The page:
Opinion Joint Chiefs Chairman Dodges ‘White Rage’ Question: ‘Complicated Topic’
How the stained-glass divide is straining American politics
New county-level findings on Americans' religious affiliations show the two parties glaring across a deep chasm in America's changing spiritual landscape. The religious fault line between the two sides is only deepening, adding another explosive dimension to the volatile separation between red and blue America. © Luis Alvarez/Digital Vision/Getty Images Whites who identify as Christians composed a vastly larger share of the population in the counties Donald Trump won last fall than those captured by President Joe Biden, according to previously unpublished data provided to CNN by the nonpartisan Public Religion Research In
During a press briefing Wednesday, General Mark Milley, the chairman of the Joint Chiefs of Staff, dodged a question about his previous comments about “, saying it’s a “very complicated topic.”
“I’m not going to address specifically white rage or black rage or Asian rage or Irish rage or English rage or German rage or any other rage. The events of the 6th of January happened, those are all going to get sorted out. Historians will sort it out, commissions will sort it out,” he said.
Top generals feared Trump would attempt coup after election and had informal plan to stop it: book
Top U.S. were so concerned that former President Trump might stage a coup or take other illegal actions after his 2020 election loss that they discussed informal plans to stop him, according to excerpts from a forthcoming book obtained by CNN.Chairman of the Joint Chiefs Gen. Mark Milley and others were concerned that Trump or his allies would stage a coup in an attempt to have him stay in power, according to a new book by Washington Post reporters Carol Leonnig's and Philip Rucker, "I Alone Can Fix It," which is set to be released next Tuesday.
“But I do think it’s important that we as a professional military not only understand foreign countries and foreign cultures and societies…we also need to understand our own society and understand the soldiers, airmen, marines, and the societies they’re coming from. I think that’s important for leadership to study,” Milley.
In June, Milley rejected the accusation that the armed forces are going ‘woke’ and defended the U.S. military academy’s incorporation of Critical Race Theory into its curriculum, claiming it’s important for cadets to have some “situational understanding” of American history.
“I want to understand white rage, and I’m white,” he commented during testimony before the House Armed Services Committee in June. “What is it that caused thousands of people to assault this building and try to overturn the Constitution of the United States of America.”
Trump's storied history of praising then slamming top military generals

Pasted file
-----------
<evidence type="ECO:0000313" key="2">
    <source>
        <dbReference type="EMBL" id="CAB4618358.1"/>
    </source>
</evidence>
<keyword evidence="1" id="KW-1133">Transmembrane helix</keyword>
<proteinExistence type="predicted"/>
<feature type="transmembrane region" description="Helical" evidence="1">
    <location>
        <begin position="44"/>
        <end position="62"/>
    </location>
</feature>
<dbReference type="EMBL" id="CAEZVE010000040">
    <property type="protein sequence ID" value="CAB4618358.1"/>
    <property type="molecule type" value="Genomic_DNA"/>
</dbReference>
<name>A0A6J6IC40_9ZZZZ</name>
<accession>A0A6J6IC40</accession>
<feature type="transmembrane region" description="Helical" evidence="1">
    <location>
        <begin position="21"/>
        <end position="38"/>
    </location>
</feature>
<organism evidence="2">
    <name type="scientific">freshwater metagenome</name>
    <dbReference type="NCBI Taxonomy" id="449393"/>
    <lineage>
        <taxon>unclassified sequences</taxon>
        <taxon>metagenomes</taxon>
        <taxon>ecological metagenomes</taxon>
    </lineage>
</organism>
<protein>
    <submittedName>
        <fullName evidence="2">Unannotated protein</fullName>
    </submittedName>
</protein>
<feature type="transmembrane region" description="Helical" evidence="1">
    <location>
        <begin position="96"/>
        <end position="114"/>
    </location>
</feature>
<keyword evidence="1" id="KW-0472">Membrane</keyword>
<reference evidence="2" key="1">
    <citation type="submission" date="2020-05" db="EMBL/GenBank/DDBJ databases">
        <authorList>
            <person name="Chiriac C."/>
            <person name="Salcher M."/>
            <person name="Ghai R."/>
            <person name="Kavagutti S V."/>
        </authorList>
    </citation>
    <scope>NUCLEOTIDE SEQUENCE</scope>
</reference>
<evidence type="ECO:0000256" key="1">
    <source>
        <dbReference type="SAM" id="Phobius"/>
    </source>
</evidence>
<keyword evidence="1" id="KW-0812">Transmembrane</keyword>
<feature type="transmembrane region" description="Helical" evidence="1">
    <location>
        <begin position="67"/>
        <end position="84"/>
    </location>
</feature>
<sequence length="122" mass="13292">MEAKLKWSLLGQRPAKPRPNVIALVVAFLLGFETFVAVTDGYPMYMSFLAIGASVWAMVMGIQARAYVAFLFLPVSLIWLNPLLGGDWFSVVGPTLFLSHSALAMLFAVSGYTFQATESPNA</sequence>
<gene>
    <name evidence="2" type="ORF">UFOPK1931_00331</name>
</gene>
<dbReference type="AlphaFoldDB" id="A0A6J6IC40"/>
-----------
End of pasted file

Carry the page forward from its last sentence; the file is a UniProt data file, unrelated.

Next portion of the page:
Former President Donald Trump has a storied history of welcoming some of the nation's top military generals with open arms and then offering up scathing criticism over their performance in his administration and beyond. © Provided by Washington Examiner Perhaps one of the most high-profile feuds since he departed the Oval Office is between Trump and Gen. Mark Milley, chairman of the Joint Chiefs of Staff, who has appeared to become a thorn in the former president's side.
Representative Mike Waltz (R., Fla.) sounded the alarm on Critical Race Theory at West Point after he acquired slides from a class presentation called “Understanding Whiteness and White Rage” and a lecture slide titled “White Power at West Point.” Waltz reached out to West Point Superintendent Lieutenant General Darryl Williams in April demanding an explanation for the teachings, which he called “divisive,” “destructive,” and “unacceptable.”
Addressing the allegations that progressive indoctrination has infiltrated the U.S. military, Milley, “The United States military is an apolitical institution. We were then, we are now. And our oath is to the Constitution, not to any individual at all. And the military did not and will not and should not ever get involved in domestic politics. We don’t arbitrate elections. That’s the job of the judiciary and the legislature and the American people.”
Trump says Gen. Mark Milley should be 'court-martialed' if he thought the former president potentially sought a coup
"There was no talk of a coup it never happened, and it's just a waste of words by fake writers and a General who didn't have a clue," Trump said.Trump has pushed back against the excerpt from "I Alone Can Fix It: Donald J. Trump's Catastrophic Final Year," which said that Milley, the chairman of the Joint Chiefs of Staff, discussed the possibility of a coup with friends, legislators, and colleagues.
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'You're all f---ed' up': Trump exploded after his officials warned against using military troops to end George Floyd protests, book says .
"Mr. President, that guy had an insurrection," Gen. Mark Milley said as he pointed to a portrait of Abraham Lincoln, according to the book. "You don't have an insurrection."In the immediate aftermath of Floyd's death, Trump summoned Gen. Mark Milley, Defense secretary Mark Esper, White House chief of staff Mark Meadows, and other advisors to find a way to end the protests.